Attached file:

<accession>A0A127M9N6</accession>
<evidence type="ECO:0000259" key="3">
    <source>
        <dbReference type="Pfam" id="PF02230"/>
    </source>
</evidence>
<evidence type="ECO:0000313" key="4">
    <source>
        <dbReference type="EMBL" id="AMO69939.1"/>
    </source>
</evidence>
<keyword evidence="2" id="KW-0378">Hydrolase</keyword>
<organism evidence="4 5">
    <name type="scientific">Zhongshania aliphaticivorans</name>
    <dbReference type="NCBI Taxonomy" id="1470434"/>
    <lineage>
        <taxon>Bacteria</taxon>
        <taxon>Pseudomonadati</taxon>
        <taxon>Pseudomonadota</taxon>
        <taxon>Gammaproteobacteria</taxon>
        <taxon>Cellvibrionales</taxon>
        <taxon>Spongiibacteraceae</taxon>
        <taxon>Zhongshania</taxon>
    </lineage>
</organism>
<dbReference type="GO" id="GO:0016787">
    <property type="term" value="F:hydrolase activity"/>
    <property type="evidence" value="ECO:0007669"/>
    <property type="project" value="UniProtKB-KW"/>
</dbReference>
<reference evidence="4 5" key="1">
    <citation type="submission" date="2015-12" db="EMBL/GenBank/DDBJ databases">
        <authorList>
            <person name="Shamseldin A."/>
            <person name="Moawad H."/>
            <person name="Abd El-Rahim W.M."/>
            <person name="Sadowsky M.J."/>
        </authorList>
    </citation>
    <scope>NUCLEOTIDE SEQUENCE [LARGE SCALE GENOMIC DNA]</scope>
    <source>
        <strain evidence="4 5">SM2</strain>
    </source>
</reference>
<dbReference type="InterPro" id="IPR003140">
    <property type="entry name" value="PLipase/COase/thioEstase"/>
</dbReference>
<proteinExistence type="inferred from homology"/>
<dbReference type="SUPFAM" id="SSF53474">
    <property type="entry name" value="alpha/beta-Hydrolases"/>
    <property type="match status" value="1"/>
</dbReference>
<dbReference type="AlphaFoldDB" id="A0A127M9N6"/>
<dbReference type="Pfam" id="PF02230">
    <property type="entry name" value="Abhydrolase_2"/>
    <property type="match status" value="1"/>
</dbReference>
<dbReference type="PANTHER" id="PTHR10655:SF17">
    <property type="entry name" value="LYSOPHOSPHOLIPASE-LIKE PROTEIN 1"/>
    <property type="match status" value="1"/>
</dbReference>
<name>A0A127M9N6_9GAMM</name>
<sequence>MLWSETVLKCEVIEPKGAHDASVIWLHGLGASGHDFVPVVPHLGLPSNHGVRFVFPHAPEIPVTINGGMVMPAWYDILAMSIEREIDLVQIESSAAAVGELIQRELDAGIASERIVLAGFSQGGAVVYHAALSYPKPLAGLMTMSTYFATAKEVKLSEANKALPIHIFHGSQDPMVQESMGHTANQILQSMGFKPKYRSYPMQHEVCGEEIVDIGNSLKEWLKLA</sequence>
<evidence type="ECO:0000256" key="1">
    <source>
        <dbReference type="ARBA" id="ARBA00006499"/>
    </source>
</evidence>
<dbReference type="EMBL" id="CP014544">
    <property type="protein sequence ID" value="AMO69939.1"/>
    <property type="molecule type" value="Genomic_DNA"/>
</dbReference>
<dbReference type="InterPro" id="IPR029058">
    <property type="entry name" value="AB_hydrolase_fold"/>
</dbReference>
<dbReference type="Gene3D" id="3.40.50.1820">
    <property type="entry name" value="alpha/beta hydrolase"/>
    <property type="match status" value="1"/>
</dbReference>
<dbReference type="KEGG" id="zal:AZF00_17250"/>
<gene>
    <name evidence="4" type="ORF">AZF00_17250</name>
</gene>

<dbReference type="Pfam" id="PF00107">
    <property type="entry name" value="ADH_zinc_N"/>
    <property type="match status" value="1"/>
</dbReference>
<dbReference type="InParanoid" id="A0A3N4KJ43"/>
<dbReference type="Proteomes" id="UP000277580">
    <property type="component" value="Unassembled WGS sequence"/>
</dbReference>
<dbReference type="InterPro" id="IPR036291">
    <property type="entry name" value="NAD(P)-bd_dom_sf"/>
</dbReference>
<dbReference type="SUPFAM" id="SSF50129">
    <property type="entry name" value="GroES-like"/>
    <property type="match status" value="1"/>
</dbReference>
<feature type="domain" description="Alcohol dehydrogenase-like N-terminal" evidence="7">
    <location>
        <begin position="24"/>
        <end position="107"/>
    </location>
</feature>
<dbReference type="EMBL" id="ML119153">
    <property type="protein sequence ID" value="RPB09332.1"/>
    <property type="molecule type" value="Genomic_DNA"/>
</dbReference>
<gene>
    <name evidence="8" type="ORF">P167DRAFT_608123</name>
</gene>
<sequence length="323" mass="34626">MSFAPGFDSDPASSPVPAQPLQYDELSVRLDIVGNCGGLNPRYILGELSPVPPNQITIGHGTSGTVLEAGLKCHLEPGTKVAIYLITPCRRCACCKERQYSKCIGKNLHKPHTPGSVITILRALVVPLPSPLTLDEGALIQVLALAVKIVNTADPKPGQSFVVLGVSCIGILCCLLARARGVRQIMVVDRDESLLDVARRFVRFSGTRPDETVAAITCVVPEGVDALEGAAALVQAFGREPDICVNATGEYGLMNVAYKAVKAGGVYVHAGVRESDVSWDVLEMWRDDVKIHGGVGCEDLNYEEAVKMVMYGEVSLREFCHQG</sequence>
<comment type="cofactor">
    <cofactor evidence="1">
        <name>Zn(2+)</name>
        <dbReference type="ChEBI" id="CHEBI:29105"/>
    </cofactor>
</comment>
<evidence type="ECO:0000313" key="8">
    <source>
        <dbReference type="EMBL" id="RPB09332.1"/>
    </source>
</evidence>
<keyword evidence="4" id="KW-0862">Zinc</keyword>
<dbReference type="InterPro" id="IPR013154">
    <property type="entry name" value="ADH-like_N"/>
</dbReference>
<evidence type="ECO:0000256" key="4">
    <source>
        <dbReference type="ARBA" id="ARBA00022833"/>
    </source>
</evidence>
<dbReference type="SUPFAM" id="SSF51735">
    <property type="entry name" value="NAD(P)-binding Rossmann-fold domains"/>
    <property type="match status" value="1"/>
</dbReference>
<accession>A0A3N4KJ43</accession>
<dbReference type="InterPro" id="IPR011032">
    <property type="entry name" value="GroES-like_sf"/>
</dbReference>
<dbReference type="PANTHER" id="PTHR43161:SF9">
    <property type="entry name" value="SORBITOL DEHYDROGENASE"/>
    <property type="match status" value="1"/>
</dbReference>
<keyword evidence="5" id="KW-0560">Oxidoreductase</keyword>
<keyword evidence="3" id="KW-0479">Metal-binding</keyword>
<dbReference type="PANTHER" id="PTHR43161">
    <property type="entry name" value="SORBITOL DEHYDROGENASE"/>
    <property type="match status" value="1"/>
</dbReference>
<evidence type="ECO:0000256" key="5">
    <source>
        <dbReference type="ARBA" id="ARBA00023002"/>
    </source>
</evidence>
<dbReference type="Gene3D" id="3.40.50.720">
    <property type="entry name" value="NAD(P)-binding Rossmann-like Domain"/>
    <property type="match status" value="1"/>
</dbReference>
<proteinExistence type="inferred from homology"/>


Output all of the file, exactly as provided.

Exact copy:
<accession>A0A127M9N6</accession>
<evidence type="ECO:0000259" key="3">
    <source>
        <dbReference type="Pfam" id="PF02230"/>
    </source>
</evidence>
<evidence type="ECO:0000313" key="4">
    <source>
        <dbReference type="EMBL" id="AMO69939.1"/>
    </source>
</evidence>
<keyword evidence="2" id="KW-0378">Hydrolase</keyword>
<organism evidence="4 5">
    <name type="scientific">Zhongshania aliphaticivorans</name>
    <dbReference type="NCBI Taxonomy" id="1470434"/>
    <lineage>
        <taxon>Bacteria</taxon>
        <taxon>Pseudomonadati</taxon>
        <taxon>Pseudomonadota</taxon>
        <taxon>Gammaproteobacteria</taxon>
        <taxon>Cellvibrionales</taxon>
        <taxon>Spongiibacteraceae</taxon>
        <taxon>Zhongshania</taxon>
    </lineage>
</organism>
<dbReference type="GO" id="GO:0016787">
    <property type="term" value="F:hydrolase activity"/>
    <property type="evidence" value="ECO:0007669"/>
    <property type="project" value="UniProtKB-KW"/>
</dbReference>
<reference evidence="4 5" key="1">
    <citation type="submission" date="2015-12" db="EMBL/GenBank/DDBJ databases">
        <authorList>
            <person name="Shamseldin A."/>
            <person name="Moawad H."/>
            <person name="Abd El-Rahim W.M."/>
            <person name="Sadowsky M.J."/>
        </authorList>
    </citation>
    <scope>NUCLEOTIDE SEQUENCE [LARGE SCALE GENOMIC DNA]</scope>
    <source>
        <strain evidence="4 5">SM2</strain>
    </source>
</reference>
<dbReference type="InterPro" id="IPR003140">
    <property type="entry name" value="PLipase/COase/thioEstase"/>
</dbReference>
<proteinExistence type="inferred from homology"/>
<dbReference type="SUPFAM" id="SSF53474">
    <property type="entry name" value="alpha/beta-Hydrolases"/>
    <property type="match status" value="1"/>
</dbReference>
<dbReference type="AlphaFoldDB" id="A0A127M9N6"/>
<dbReference type="Pfam" id="PF02230">
    <property type="entry name" value="Abhydrolase_2"/>
    <property type="match status" value="1"/>
</dbReference>
<dbReference type="PANTHER" id="PTHR10655:SF17">
    <property type="entry name" value="LYSOPHOSPHOLIPASE-LIKE PROTEIN 1"/>
    <property type="match status" value="1"/>
</dbReference>
<name>A0A127M9N6_9GAMM</name>
<sequence>MLWSETVLKCEVIEPKGAHDASVIWLHGLGASGHDFVPVVPHLGLPSNHGVRFVFPHAPEIPVTINGGMVMPAWYDILAMSIEREIDLVQIESSAAAVGELIQRELDAGIASERIVLAGFSQGGAVVYHAALSYPKPLAGLMTMSTYFATAKEVKLSEANKALPIHIFHGSQDPMVQESMGHTANQILQSMGFKPKYRSYPMQHEVCGEEIVDIGNSLKEWLKLA</sequence>
<evidence type="ECO:0000256" key="1">
    <source>
        <dbReference type="ARBA" id="ARBA00006499"/>
    </source>
</evidence>
<dbReference type="EMBL" id="CP014544">
    <property type="protein sequence ID" value="AMO69939.1"/>
    <property type="molecule type" value="Genomic_DNA"/>
</dbReference>
<dbReference type="InterPro" id="IPR029058">
    <property type="entry name" value="AB_hydrolase_fold"/>
</dbReference>
<dbReference type="Gene3D" id="3.40.50.1820">
    <property type="entry name" value="alpha/beta hydrolase"/>
    <property type="match status" value="1"/>
</dbReference>
<dbReference type="KEGG" id="zal:AZF00_17250"/>
<gene>
    <name evidence="4" type="ORF">AZF00_17250</name>
</gene>

<dbReference type="Pfam" id="PF00107">
    <property type="entry name" value="ADH_zinc_N"/>
    <property type="match status" value="1"/>
</dbReference>
<dbReference type="InParanoid" id="A0A3N4KJ43"/>
<dbReference type="Proteomes" id="UP000277580">
    <property type="component" value="Unassembled WGS sequence"/>
</dbReference>
<dbReference type="InterPro" id="IPR036291">
    <property type="entry name" value="NAD(P)-bd_dom_sf"/>
</dbReference>
<dbReference type="SUPFAM" id="SSF50129">
    <property type="entry name" value="GroES-like"/>
    <property type="match status" value="1"/>
</dbReference>
<feature type="domain" description="Alcohol dehydrogenase-like N-terminal" evidence="7">
    <location>
        <begin position="24"/>
        <end position="107"/>
    </location>
</feature>
<dbReference type="EMBL" id="ML119153">
    <property type="protein sequence ID" value="RPB09332.1"/>
    <property type="molecule type" value="Genomic_DNA"/>
</dbReference>
<gene>
    <name evidence="8" type="ORF">P167DRAFT_608123</name>
</gene>
<sequence length="323" mass="34626">MSFAPGFDSDPASSPVPAQPLQYDELSVRLDIVGNCGGLNPRYILGELSPVPPNQITIGHGTSGTVLEAGLKCHLEPGTKVAIYLITPCRRCACCKERQYSKCIGKNLHKPHTPGSVITILRALVVPLPSPLTLDEGALIQVLALAVKIVNTADPKPGQSFVVLGVSCIGILCCLLARARGVRQIMVVDRDESLLDVARRFVRFSGTRPDETVAAITCVVPEGVDALEGAAALVQAFGREPDICVNATGEYGLMNVAYKAVKAGGVYVHAGVRESDVSWDVLEMWRDDVKIHGGVGCEDLNYEEAVKMVMYGEVSLREFCHQG</sequence>
<comment type="cofactor">
    <cofactor evidence="1">
        <name>Zn(2+)</name>
        <dbReference type="ChEBI" id="CHEBI:29105"/>
    </cofactor>
</comment>
<evidence type="ECO:0000313" key="8">
    <source>
        <dbReference type="EMBL" id="RPB09332.1"/>
    </source>
</evidence>
<keyword evidence="4" id="KW-0862">Zinc</keyword>
<dbReference type="InterPro" id="IPR013154">
    <property type="entry name" value="ADH-like_N"/>
</dbReference>
<evidence type="ECO:0000256" key="4">
    <source>
        <dbReference type="ARBA" id="ARBA00022833"/>
    </source>
</evidence>
<dbReference type="SUPFAM" id="SSF51735">
    <property type="entry name" value="NAD(P)-binding Rossmann-fold domains"/>
    <property type="match status" value="1"/>
</dbReference>
<accession>A0A3N4KJ43</accession>
<dbReference type="InterPro" id="IPR011032">
    <property type="entry name" value="GroES-like_sf"/>
</dbReference>
<dbReference type="PANTHER" id="PTHR43161:SF9">
    <property type="entry name" value="SORBITOL DEHYDROGENASE"/>
    <property type="match status" value="1"/>
</dbReference>
<keyword evidence="5" id="KW-0560">Oxidoreductase</keyword>
<keyword evidence="3" id="KW-0479">Metal-binding</keyword>
<dbReference type="PANTHER" id="PTHR43161">
    <property type="entry name" value="SORBITOL DEHYDROGENASE"/>
    <property type="match status" value="1"/>
</dbReference>
<evidence type="ECO:0000256" key="5">
    <source>
        <dbReference type="ARBA" id="ARBA00023002"/>
    </source>
</evidence>
<dbReference type="Gene3D" id="3.40.50.720">
    <property type="entry name" value="NAD(P)-binding Rossmann-like Domain"/>
    <property type="match status" value="1"/>
</dbReference>
<proteinExistence type="inferred from homology"/>